Share your code. npm Orgs help your team discover, share, and reuse code. Create a free org »


0.0.5 • Public • Published


The Hogan

hogan.js precompiler for client side vanillaJS templates

Inspired by templatizer and built on top of hogan.js


Hoganizer precompiles mustache templates in to vanillaJS javascript functions so they render blazingly fast on the client side. This renders your app way faster because:

  • Hoganizer parses the templates way before they are shipped to the client, remember that parsing is always the most time consuming operation in template land.
  • Hoganizer outputs vanillaJS functions that only need the small template renderer from Hogan.js, this means you are not sending the whole hogan.js template engine over the wire, but only bare javascript functions and a small template wrapper.

When should I use Hoganizer?

When you are doing client side templating but want to speed up your template parsing on the frontend, Hoganizer is for you! You can use Hoganizer to compile all templates and output to a file or as a string. If you are writing mustache templates which you want to render on the backend (using express for example) this is not for you.

How do I use Hoganizer?

var Hoganizer = require('hoganizer');
var hoganizer = new Hoganizer({
    templateDir: './templates',
    extension: '.mustache',
    writeLocation: './templates.js'

// Compile all mustache templates in `./templates` and write
// them into frontend js file to `./templates.js`.

// Compile but save the script as a string
var vanillaJS = hoganizer.precompile();

// Grab the latest compiled version
var vanillaJS = hoganizer.getCached();


If you are working on frontend javascript website you can put all mustache templates in a templates folder and use Hoganizer to precompile the whole folder into a single vanillaJS file.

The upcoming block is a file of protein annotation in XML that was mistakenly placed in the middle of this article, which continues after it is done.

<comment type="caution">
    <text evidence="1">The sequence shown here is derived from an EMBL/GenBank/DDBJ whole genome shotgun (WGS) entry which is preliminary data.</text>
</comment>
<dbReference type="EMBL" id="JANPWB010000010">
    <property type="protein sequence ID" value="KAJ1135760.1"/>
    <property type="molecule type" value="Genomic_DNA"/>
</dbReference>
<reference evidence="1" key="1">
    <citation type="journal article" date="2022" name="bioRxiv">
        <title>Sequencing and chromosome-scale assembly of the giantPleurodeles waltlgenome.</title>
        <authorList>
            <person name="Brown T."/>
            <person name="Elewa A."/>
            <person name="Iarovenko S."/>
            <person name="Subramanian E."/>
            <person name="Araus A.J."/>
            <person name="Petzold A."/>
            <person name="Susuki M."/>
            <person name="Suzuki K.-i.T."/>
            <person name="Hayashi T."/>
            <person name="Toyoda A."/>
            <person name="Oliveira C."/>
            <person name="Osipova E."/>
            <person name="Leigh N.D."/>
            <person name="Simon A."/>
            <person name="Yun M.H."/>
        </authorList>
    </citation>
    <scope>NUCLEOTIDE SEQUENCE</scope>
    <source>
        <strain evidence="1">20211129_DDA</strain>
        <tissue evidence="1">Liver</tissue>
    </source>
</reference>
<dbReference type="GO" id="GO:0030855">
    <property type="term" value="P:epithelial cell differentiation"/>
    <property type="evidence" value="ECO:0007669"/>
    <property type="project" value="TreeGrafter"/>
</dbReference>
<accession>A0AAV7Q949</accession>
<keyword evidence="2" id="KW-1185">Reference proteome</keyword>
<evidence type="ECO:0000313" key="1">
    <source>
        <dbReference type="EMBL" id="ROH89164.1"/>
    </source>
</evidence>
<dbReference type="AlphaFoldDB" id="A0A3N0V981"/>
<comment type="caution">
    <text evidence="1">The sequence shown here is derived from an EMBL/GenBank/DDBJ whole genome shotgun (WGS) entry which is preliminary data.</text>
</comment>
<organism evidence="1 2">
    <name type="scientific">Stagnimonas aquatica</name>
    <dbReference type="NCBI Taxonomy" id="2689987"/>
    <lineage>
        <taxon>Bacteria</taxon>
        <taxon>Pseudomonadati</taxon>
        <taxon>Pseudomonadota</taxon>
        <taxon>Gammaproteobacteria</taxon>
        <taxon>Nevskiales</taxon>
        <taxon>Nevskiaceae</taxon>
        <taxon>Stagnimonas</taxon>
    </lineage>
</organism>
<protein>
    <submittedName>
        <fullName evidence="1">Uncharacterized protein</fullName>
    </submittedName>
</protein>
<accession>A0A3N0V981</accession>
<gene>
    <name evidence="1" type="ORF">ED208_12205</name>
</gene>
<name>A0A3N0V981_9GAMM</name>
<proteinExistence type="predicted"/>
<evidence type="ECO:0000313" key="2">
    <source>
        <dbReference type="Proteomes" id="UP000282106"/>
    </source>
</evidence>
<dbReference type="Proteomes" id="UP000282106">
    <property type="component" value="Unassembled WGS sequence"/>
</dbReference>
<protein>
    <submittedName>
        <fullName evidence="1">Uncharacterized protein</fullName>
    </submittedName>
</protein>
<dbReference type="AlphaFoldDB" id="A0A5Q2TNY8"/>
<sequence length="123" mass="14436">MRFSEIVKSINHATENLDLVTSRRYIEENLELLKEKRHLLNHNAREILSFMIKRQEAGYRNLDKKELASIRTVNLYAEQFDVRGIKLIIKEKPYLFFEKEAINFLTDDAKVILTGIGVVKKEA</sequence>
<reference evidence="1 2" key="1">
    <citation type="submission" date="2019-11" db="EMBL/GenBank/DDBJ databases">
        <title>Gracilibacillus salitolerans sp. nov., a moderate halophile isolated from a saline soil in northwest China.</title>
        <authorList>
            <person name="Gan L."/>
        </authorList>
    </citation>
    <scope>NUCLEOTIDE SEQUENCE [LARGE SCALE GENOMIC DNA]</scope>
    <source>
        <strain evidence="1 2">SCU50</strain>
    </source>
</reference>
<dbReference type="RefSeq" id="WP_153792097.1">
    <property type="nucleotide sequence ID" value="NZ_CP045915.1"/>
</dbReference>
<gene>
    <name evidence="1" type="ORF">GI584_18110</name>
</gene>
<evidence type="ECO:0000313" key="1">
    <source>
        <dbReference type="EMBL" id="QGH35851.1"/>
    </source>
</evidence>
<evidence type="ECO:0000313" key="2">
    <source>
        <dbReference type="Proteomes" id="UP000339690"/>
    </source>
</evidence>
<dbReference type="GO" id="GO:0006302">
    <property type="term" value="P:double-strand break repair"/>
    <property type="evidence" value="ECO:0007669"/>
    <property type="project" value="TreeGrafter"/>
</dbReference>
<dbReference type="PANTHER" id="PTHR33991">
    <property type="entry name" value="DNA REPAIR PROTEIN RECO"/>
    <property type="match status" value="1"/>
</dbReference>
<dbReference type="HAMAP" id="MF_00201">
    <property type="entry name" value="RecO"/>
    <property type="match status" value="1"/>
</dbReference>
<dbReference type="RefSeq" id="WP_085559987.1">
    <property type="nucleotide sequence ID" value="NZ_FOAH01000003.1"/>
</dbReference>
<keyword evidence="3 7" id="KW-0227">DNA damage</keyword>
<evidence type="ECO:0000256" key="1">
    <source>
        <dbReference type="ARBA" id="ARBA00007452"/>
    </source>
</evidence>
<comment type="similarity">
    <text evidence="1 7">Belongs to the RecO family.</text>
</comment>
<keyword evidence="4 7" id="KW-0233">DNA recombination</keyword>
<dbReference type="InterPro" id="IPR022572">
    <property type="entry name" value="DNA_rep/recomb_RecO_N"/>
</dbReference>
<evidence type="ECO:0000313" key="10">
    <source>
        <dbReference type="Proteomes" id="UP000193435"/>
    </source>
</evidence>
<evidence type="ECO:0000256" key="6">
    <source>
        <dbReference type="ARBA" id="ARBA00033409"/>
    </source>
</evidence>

In your templates folder:

Create a file called home.mustache inside templates:

I am <em>{{name}}</em>, I like {{hobby}}!

In your frontend HTML:

<script src='templates.js'></script>

In your frontend JS

var NameOfTemplate = 'home';
var parameters = {name: 'Hulk', hobby: 'wrestling' };

var renderedTemplate = templates[NameOfTemplate].render(parameters);
// -> 'I am <em>Hulk</em>, I like Wrestling!';


Run hoganizer.write(); to create compiled functions and save them into templates.js, a static file which you can serve through a normal webserver.

To squeeze out the best performance, I recommend JS minifying the resulting templates.js (and for example concatenating it with the rest of your frontend JS) as well as HTML minifying the mustache files before they are written to vanillaJS by the write method (because after this process JS minifiers do not touch compiled JS strings).

Warning: don't use the precompile & write methods on a in production running nodejs webserver. They use sync fs methods and thus block your whole node server!


You can route your dev environment through an express server for example and you can serve all static files normally but generate templates on the fly for requests to templates.js. This way you can keep editting the templates in the templates folder and on every refresh you get the latest version served.

var express = require('express');
var app = express();

    app.use(express.errorHandler({dumpExceptions:true, showStack:true}));
    // serve all files out of the folder `static`
    app.use(express.static(__dirname + '/static'));
var port = 1337;
// browse to localhost:1337

And you can catch all calls to /templates.js and serve a fresh version of your compiled templates.

var Hoganizer = require('hoganizer');
var hoganizer = new Hoganizer();
app.get("/templates.js",  function(req, res) {




npm i hoganizer

Downloadsweekly downloads








last publish


  • avatar